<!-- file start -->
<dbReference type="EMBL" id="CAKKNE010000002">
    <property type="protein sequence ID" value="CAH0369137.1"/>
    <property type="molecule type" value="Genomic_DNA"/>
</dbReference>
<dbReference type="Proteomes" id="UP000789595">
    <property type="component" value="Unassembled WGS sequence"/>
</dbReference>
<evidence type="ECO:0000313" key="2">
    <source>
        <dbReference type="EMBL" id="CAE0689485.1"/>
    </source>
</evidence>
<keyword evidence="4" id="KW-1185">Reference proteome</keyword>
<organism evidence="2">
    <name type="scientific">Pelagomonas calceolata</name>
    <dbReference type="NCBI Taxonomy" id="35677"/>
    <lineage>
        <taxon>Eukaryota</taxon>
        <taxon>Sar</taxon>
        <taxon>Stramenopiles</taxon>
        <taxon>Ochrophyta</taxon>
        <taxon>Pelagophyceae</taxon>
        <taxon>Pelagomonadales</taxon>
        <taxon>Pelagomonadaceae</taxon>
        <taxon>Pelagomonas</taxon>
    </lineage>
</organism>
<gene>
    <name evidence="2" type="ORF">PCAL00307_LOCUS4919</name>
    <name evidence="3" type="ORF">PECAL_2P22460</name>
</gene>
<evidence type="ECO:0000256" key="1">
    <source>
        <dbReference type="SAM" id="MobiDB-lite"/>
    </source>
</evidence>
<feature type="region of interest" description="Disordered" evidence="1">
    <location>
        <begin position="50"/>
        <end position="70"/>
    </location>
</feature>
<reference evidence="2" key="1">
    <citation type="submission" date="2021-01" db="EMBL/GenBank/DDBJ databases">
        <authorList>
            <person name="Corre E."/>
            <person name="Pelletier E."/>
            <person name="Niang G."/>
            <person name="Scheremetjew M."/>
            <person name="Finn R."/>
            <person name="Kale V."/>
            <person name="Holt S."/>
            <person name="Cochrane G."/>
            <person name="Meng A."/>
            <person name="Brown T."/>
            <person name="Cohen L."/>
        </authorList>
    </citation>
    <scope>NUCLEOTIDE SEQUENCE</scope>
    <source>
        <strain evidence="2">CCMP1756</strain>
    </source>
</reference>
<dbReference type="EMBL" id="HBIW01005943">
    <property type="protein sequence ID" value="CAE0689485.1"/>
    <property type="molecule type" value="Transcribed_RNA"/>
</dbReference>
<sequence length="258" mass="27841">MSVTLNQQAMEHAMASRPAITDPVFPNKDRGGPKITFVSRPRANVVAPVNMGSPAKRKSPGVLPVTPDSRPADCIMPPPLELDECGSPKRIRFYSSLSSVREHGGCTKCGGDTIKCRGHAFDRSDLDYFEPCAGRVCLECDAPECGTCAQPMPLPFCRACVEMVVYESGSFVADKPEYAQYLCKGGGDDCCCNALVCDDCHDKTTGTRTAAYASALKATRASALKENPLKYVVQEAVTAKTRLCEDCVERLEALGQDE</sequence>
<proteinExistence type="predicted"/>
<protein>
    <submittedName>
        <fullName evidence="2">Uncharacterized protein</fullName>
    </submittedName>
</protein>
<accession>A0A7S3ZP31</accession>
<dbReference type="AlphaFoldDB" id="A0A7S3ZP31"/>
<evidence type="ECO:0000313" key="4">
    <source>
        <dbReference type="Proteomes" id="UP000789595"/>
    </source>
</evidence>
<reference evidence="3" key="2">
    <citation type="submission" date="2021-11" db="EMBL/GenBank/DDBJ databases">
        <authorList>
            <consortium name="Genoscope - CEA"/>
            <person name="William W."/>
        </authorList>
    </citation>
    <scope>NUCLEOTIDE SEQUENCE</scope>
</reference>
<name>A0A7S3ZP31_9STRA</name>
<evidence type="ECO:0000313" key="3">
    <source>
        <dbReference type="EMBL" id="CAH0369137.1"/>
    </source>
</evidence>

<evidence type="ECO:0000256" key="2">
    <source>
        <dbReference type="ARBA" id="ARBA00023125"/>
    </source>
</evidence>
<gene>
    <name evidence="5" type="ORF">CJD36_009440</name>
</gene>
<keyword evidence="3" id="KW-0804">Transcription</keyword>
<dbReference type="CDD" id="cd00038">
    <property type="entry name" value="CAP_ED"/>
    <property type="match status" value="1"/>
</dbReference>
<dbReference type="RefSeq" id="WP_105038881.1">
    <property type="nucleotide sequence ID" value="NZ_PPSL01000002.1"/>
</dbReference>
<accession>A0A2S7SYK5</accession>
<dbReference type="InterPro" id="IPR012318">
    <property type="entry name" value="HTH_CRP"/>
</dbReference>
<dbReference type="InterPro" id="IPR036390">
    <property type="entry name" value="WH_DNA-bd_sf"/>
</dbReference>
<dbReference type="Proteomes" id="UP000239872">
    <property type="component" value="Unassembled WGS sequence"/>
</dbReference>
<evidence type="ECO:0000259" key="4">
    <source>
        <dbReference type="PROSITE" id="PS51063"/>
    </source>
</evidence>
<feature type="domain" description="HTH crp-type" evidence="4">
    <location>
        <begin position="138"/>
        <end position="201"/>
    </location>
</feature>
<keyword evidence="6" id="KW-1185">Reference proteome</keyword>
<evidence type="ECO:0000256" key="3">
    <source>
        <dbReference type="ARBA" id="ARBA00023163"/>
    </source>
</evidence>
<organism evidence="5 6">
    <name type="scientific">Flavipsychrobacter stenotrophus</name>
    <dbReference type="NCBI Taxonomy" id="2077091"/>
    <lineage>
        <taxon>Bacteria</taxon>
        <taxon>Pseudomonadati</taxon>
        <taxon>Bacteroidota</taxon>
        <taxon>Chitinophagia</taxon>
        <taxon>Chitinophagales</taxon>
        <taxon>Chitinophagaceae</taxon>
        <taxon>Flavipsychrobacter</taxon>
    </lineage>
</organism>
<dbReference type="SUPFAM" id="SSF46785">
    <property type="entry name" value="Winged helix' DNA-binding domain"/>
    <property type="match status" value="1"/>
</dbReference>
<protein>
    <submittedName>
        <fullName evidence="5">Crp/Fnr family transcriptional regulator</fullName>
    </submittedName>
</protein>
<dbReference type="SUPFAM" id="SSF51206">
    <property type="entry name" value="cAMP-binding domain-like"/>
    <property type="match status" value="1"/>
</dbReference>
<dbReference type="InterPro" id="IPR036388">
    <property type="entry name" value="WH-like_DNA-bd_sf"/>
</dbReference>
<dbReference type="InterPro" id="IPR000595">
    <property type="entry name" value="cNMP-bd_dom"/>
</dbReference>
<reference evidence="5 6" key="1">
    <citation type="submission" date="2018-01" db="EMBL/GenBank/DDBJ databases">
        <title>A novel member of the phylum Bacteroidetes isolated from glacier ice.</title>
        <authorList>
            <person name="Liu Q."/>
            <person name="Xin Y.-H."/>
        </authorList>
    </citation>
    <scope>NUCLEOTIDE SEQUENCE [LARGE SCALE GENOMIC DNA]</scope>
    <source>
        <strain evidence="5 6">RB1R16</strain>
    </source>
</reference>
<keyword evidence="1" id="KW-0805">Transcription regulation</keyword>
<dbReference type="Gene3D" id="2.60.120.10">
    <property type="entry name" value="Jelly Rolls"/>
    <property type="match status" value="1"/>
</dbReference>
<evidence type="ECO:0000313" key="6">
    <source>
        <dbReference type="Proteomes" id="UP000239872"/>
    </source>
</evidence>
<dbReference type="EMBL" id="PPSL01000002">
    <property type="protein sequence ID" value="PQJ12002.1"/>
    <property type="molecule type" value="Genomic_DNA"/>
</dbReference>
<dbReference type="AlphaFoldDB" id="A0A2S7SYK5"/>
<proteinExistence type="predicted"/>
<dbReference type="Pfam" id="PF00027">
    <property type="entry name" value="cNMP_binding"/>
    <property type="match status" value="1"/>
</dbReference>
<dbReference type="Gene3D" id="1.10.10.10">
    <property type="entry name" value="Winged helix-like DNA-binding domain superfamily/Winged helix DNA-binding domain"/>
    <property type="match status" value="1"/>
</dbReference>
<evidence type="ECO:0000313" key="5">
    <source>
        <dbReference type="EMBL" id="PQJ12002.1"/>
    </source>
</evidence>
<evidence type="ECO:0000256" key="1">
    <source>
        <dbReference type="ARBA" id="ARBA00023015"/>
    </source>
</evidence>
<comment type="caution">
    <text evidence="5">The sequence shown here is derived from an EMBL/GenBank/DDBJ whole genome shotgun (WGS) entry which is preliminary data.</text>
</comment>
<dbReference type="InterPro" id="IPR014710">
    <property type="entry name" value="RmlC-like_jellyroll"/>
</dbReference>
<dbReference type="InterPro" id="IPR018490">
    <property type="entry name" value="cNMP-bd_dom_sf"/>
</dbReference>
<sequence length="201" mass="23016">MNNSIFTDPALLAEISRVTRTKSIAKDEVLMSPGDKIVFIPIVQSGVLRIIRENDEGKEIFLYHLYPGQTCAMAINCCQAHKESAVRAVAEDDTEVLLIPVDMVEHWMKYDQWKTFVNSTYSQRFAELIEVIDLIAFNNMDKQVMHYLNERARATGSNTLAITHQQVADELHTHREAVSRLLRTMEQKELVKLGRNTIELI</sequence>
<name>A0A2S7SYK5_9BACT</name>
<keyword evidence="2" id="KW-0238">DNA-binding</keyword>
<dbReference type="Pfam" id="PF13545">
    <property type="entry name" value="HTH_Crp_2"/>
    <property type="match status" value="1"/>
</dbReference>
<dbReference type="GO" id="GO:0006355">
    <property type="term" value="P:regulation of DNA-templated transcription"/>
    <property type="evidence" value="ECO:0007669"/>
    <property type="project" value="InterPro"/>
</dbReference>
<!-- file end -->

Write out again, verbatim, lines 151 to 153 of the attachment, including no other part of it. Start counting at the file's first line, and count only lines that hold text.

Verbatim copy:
    </lineage>
</organism>
<dbReference type="SUPFAM" id="SSF46785">